After compacting, we laid our first 4” layer of 3/4″-0 gravel and compacted it. Then we laid some geo triaxial grid, which helps stabilize the gravel for longevity.
Lastly, we spread the remaining 4” of 3/4″-0 gravel and compacted it for a total of about 11”.
As a recap, here are the base layers we put down:
- Geofilter fabric (to keep soil from migrating into our gravel base)
- 3″ of 3” crushed open rock (to stabilize the footing)
- 4” of 3/4″-0 open graded gravel
- Geo triaxial grid (to stabilize the gravel for longevity)
- 4” of ”3/4″-0 gravel
After everything’s compacted, you can lay your bedding.
Step 3: Install 2’ of Geo Grid Parallel to the Edges of Your Driveway
Note as you look ahead (see Step 6): When installing paving stones with the open-graded base method, you have to use concrete as a form of edge restraint. Plastic doesn’t work because the spikes do not hold well in that open-graded aggregate.
We used Perma-Edge, which is a very good form of edge restraint with concrete. But when you do a driveway, you have to implement at about two feet of either biaxial or triaxial geogrid to help support that edge.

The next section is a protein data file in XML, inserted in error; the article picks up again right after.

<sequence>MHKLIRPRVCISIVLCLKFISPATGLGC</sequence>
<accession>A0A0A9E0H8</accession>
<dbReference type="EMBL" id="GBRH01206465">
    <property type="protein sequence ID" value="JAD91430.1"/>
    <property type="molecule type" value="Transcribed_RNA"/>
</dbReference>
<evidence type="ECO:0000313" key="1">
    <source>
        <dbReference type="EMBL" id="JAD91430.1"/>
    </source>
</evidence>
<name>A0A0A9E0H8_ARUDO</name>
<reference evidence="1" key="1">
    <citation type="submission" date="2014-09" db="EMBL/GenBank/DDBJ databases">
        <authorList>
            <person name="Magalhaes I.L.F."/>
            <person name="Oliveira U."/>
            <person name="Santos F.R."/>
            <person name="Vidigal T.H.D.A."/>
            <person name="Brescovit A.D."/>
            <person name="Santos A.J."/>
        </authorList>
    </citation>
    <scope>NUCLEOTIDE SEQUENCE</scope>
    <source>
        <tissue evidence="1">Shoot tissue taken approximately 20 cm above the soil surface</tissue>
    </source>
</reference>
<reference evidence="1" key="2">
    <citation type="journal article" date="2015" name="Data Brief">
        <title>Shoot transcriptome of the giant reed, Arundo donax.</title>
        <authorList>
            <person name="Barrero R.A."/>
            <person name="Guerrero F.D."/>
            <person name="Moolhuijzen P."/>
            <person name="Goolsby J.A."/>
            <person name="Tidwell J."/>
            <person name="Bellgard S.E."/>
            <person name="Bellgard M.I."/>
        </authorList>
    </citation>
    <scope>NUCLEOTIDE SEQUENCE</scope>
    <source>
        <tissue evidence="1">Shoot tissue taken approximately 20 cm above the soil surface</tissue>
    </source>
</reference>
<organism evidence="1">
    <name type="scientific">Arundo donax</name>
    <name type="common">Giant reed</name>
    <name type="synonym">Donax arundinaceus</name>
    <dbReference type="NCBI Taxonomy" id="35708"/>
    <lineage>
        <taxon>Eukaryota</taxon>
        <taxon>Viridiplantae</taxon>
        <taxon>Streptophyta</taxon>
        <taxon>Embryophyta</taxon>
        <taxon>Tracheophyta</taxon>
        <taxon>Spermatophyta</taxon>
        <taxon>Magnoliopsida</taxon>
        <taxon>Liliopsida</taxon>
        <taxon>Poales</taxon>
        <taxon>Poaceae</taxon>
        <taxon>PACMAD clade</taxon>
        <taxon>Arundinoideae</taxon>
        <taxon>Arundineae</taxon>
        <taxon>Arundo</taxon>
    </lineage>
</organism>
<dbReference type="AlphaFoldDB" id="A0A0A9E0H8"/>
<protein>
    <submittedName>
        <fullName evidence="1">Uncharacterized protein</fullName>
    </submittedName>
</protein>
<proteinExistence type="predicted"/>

Step 4: Screed One Inch of 1/4″-10 as Your Bedding Layer
What we used for our bedding layer, because we used the open-graded base concept, is what’s called washed 1/4″-10 crushed gravel.
We see a lot of benefits to installing this bedding layer, whether you’re a contractor or doing it yourself. One of them is that it can’t get saturated in the rain like traditional concrete sand, and it also can’t get baked dry in the sun like traditional concrete sand. It’s able to be much more rigid.
You can also walk on it if you need to grab a tool or something like that. As long as you’re tedious, you won’t leave a big impression like you would in traditional concrete sand.
You’re going to screed it just like concrete sand, something about one inch in outside diameter, like our metal screed rails shown in the video. You push it along with a board until you’re done.
Step 5: Lay Your Paving Stones
Once your bedding layer is screeded out, it’s really the same order of operations you would follow as with concrete sand.
You’ll want to utilize the quick click and drop method as much as possible. Whenever you’re butting stones up against each other, make sure you slide them into a corner and pop them down. You’ll want to set these down into your bedding material and try to tuck them up against each other.
As you can see when you watch the video at the top of this page, we had a ribbon around our edge of permeable paving stones. That’s the permeable Holland Pewter. We just implemented that for extra drainage solutions. The majority of the field used our standard Park and Plaza in the Cambridge color blend and the classic Muster K Pattern.